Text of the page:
Last time I told you about assembling the PC from the list of parts provided by Tonymacx86. I have worked on and torn apart Macs and PCs before, but this was the first one I ever built. There was some starts and stops, but I eventually got it all together, and followed the instructions for installing the operating system.
Did it work?
As a matter of fact, it did!
After I had assembled the computer, I went through the instructions for UniBeast which is the hack or patch that makes the Mac Os function on the pile of PC parts. I flubbed a step, and it didn’t take. The day was getting away from me, and I decided to call it a day. Before I did, I launched Ubuntu on this new system from a USB thumb drive. It worked great and reassured me that the parts were functioning, but it was quitting time. I put it aside planning on looking at it with fresh eyes.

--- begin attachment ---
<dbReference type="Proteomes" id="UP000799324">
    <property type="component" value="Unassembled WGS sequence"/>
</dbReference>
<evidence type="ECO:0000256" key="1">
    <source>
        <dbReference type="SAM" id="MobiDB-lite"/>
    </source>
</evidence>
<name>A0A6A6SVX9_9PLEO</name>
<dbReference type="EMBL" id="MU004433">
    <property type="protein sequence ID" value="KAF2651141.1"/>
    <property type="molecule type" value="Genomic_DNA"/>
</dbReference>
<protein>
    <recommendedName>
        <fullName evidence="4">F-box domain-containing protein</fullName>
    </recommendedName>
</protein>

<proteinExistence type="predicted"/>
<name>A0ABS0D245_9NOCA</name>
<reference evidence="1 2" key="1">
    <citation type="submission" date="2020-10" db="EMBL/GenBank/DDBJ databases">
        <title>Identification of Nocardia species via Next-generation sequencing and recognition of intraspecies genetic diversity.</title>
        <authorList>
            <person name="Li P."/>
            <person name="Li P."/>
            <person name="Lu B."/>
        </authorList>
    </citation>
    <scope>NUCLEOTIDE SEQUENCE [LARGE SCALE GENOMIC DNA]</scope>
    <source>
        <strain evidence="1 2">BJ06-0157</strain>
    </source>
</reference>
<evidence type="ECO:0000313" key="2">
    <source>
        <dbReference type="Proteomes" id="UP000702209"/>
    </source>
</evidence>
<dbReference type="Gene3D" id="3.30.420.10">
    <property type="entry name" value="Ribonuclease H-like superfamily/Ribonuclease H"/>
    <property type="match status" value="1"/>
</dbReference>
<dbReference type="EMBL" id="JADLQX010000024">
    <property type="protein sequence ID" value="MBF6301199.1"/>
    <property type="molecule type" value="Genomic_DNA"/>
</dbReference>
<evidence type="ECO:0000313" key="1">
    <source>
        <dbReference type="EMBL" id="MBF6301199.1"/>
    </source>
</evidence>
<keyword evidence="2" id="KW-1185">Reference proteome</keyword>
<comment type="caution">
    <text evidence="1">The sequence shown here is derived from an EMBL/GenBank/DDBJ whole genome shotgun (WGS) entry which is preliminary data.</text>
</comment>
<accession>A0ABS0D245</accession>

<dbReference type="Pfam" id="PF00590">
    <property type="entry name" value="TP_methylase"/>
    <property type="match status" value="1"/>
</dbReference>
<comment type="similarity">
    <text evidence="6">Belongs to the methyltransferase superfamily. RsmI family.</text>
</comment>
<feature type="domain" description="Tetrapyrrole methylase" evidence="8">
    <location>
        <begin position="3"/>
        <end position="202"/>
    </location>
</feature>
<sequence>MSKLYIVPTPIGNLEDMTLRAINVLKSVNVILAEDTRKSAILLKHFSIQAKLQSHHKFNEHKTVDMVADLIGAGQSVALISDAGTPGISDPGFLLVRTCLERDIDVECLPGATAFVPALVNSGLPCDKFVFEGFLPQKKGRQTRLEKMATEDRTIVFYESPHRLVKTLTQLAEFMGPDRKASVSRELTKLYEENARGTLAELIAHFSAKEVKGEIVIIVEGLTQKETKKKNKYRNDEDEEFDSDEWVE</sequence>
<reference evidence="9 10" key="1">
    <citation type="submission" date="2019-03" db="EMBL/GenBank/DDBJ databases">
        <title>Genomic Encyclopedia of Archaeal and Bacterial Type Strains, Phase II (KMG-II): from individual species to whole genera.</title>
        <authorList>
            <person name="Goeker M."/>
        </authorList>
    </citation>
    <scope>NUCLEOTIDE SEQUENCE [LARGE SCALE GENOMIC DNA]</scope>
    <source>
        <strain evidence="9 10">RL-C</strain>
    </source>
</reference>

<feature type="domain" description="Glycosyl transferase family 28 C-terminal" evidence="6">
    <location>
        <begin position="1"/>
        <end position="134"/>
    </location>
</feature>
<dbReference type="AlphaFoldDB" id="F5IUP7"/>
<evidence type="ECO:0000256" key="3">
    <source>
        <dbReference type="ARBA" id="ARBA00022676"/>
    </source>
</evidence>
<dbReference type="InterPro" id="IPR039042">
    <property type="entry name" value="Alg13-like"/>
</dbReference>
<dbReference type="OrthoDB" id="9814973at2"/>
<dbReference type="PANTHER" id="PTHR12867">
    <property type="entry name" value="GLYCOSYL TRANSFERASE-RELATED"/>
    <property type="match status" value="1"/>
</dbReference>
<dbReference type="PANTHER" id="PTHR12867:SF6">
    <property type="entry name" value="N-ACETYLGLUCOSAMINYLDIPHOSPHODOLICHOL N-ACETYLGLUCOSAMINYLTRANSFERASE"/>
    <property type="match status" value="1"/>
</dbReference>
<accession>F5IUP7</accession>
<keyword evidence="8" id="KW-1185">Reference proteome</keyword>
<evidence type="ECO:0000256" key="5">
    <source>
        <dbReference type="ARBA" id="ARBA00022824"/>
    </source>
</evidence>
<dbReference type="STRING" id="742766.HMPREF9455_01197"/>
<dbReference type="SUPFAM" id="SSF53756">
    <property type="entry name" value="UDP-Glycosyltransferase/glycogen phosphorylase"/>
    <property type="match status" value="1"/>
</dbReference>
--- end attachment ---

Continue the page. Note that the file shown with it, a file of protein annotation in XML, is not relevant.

I took it to my friend Dan to have a look figuring two heads were better than one. Dan has been working on electronics since he was a kid working on crystal radio kits and the like. It was a skill set that eventually took him to Vietnam where he worked on generators in the army. He knows his way around chips and wires so he took a peek. It seems I had it all put together properly although we never did figure out where that little speaker attached.
Tonymacx86 warns that it may be a frustrating process but encourages you to keep fighting the good fight. I reviewed the material on the website, and, most importantly, I printed the pertinent pages. I took my time and kept my patience starting from the beginning, installing the system and performing the post-installation with UniBeast. When I build another one, I’ll provide more specifics of the install. For now, all I can say is read the booklets that came with your motherboard and read and reread the instructions at Tonymacx86. Do your homework, and don’t get frustrated! It will work. It worked for me as you can see from this quickie video I shot.
It seems really responsive. It thinks it’s a Mac Pro from 2008.